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Merkel ready to negotiate new terms on UK’s EU membership

As David Cameron and Angela Merkel had a dinner meeting scheduled on Wednesday night, European media widely report on the UK’s demands and the possible consequences of a ‘Brexit’. During his visit, David Cameron wrote a guest article in Bild, stating his demands for changes within the European Union and arguing that the UK’s concerns are partly shared by Germany. His demands include a reduction of bureaucracy, equality between euro and non-euro states, more influence for national parliaments, and limited access to social benefits for migrants.

Politiken.dk writes that German Chancellor Angela Merkel has expressed her willingness to negotiate new terms for Britain’s EU membership, if this is what it takes to keep Britain in the EU. The Times of Malta  also reports that Ms Merkel wants talks to renegotiate the terms of Britain’s membership to produce a “reasonable package” that would keep Britain in the bloc.

In Croatia, Večernji list interprets this as a direct signal from the Chancellor that she is not against any reform of the EU, provided it does not violate the freedom of movement. Also to Mr Cameron’s advantage, Thomas Ludwig writes in Handelsblatt that the CSU supports Mr Cameron’s demands for changes in the European Union, particularly his demand to strengthen national parliaments.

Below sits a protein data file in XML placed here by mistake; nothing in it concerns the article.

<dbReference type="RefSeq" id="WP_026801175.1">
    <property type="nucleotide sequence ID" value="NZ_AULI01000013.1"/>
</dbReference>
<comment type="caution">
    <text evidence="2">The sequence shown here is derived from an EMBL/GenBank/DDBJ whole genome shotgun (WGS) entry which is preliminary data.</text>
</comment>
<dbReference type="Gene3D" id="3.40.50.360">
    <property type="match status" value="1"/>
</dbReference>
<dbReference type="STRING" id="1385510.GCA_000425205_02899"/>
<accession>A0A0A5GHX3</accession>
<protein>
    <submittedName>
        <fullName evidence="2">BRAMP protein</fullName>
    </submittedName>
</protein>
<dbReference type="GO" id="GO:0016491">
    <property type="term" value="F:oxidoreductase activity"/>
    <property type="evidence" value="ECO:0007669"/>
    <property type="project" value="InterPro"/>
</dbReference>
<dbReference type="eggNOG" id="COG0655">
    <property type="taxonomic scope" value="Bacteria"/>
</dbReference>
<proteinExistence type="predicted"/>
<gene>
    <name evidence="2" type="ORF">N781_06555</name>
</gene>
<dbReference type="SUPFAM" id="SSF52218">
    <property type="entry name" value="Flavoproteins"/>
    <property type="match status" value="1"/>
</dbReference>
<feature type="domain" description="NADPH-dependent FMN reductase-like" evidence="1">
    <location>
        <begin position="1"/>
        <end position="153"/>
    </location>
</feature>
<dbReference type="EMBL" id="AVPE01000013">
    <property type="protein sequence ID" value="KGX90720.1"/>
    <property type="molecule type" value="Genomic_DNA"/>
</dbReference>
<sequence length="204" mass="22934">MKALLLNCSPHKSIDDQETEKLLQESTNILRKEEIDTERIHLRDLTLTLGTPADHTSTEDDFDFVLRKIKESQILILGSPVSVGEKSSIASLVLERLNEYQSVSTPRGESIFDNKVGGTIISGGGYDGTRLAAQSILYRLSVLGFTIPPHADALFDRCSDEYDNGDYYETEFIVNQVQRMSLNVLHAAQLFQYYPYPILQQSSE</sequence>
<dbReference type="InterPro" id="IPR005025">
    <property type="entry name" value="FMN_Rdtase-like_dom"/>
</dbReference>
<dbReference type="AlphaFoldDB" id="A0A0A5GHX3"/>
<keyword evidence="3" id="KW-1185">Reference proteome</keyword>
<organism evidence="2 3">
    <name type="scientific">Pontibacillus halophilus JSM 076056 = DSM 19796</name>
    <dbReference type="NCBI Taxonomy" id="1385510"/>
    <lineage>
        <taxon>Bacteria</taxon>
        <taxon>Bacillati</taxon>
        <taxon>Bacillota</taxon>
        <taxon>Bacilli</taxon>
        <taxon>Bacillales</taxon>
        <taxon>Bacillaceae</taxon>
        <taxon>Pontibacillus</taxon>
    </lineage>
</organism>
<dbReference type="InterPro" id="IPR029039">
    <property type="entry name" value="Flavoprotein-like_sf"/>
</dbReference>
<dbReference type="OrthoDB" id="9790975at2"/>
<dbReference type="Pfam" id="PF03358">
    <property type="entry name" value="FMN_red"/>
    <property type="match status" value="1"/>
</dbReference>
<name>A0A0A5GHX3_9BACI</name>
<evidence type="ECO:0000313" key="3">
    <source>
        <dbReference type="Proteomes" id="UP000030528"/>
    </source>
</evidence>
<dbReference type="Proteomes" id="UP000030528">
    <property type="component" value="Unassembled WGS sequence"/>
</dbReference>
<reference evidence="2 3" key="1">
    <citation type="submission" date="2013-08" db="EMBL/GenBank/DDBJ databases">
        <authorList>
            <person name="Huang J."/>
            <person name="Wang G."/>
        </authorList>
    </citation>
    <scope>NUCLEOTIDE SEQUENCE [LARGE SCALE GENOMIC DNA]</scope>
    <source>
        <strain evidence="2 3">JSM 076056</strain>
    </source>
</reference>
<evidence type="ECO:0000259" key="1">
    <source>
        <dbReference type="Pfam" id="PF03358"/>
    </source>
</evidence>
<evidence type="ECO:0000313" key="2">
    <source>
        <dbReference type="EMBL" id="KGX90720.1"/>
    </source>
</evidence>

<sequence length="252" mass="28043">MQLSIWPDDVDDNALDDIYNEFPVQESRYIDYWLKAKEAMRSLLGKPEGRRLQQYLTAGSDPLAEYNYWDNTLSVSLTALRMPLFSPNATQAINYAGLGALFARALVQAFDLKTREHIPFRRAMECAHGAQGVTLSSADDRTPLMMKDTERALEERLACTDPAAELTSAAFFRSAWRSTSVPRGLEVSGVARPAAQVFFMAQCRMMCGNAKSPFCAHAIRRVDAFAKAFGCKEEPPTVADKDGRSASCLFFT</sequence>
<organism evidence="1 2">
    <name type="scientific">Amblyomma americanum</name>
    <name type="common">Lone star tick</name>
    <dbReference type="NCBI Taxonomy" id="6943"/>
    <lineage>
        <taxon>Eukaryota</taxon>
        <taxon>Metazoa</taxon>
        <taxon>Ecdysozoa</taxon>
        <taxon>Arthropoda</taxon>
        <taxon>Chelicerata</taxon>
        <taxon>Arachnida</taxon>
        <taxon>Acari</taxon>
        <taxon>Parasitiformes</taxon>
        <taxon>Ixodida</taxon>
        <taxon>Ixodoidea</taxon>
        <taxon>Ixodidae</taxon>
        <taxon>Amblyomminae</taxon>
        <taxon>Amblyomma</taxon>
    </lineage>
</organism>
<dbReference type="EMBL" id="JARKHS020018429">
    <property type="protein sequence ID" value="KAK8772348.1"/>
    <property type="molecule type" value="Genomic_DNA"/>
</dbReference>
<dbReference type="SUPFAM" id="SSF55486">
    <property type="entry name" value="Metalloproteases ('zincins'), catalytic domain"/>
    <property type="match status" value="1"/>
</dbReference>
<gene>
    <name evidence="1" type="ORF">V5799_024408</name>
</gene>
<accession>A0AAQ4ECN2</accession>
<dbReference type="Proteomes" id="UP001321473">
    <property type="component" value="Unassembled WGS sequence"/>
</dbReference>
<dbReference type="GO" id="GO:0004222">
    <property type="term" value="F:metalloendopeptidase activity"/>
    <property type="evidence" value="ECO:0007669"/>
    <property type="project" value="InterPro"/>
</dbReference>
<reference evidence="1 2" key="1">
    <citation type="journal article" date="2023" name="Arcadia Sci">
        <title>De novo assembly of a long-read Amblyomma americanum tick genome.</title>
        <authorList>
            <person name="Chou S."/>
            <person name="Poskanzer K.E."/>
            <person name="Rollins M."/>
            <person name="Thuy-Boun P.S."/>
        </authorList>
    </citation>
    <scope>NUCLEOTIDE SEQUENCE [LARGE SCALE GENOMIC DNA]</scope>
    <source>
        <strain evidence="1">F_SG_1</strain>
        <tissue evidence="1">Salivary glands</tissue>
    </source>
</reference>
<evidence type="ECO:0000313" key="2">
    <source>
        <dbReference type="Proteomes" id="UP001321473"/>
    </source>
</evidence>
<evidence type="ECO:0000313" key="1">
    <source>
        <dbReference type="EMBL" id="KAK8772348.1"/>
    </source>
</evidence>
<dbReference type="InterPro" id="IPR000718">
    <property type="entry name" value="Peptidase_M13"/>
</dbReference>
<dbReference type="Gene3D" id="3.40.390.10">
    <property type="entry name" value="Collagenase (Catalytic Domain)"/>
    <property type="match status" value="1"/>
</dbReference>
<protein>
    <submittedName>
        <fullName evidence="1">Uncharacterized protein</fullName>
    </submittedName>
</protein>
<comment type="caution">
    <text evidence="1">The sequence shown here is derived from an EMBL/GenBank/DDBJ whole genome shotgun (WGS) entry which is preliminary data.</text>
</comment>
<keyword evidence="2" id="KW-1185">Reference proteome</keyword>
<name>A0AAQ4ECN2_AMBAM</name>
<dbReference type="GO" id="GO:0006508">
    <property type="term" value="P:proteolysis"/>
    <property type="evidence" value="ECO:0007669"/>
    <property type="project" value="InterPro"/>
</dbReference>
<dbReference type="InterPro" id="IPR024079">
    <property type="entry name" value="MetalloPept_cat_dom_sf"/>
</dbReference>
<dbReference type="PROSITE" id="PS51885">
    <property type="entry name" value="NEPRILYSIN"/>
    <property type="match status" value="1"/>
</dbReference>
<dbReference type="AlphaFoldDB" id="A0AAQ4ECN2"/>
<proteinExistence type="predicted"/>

Speaking in Amsterdam, Irish Prime Minister Enda Kenny urged UK voters to stay in the EU, saying the EU would be very weakened if they decided to quit, the Irish Times reports. However, in a joint comment piece for The Daily Telegraph, UKIP Leader Nigel Farage, Tory MP Tom Pursglove, and Labour MP Kate Hoey argue that David Cameron’s renegotiation with Europe will amount to nothing, and that it is essential to break free from the grasp of Europe.

If London bankers present a grim outcome in case of a Brexit, a number of multinational companies expect the City to benefit from freedom from restrictive EU rules, Algemeen Dagblad reports in the Netherlands. In Sweden, Minister for Finance Anders Borg stated that if Britain isolates itself from the rest of Europe, economic and political repercussions will be shocking, and that a Brexit would weaken Europe’s position in international competition, Verkkouutiset reports.

In his opinion column in L’Observer, Pierre Haski also writes that a Brexit would create a “perfect storm” which could mean the end of the EU as we know it. Whatever the outcome of the UK referendum, he argues that the only hope of avoiding a collapse of the EU is to impose a multi-tier Europe. Moreover in Le Soir, Economist Paul De Grauwe writes that Brexit would make it clear the EU was all only an illusion.

 

©europeanunion2016

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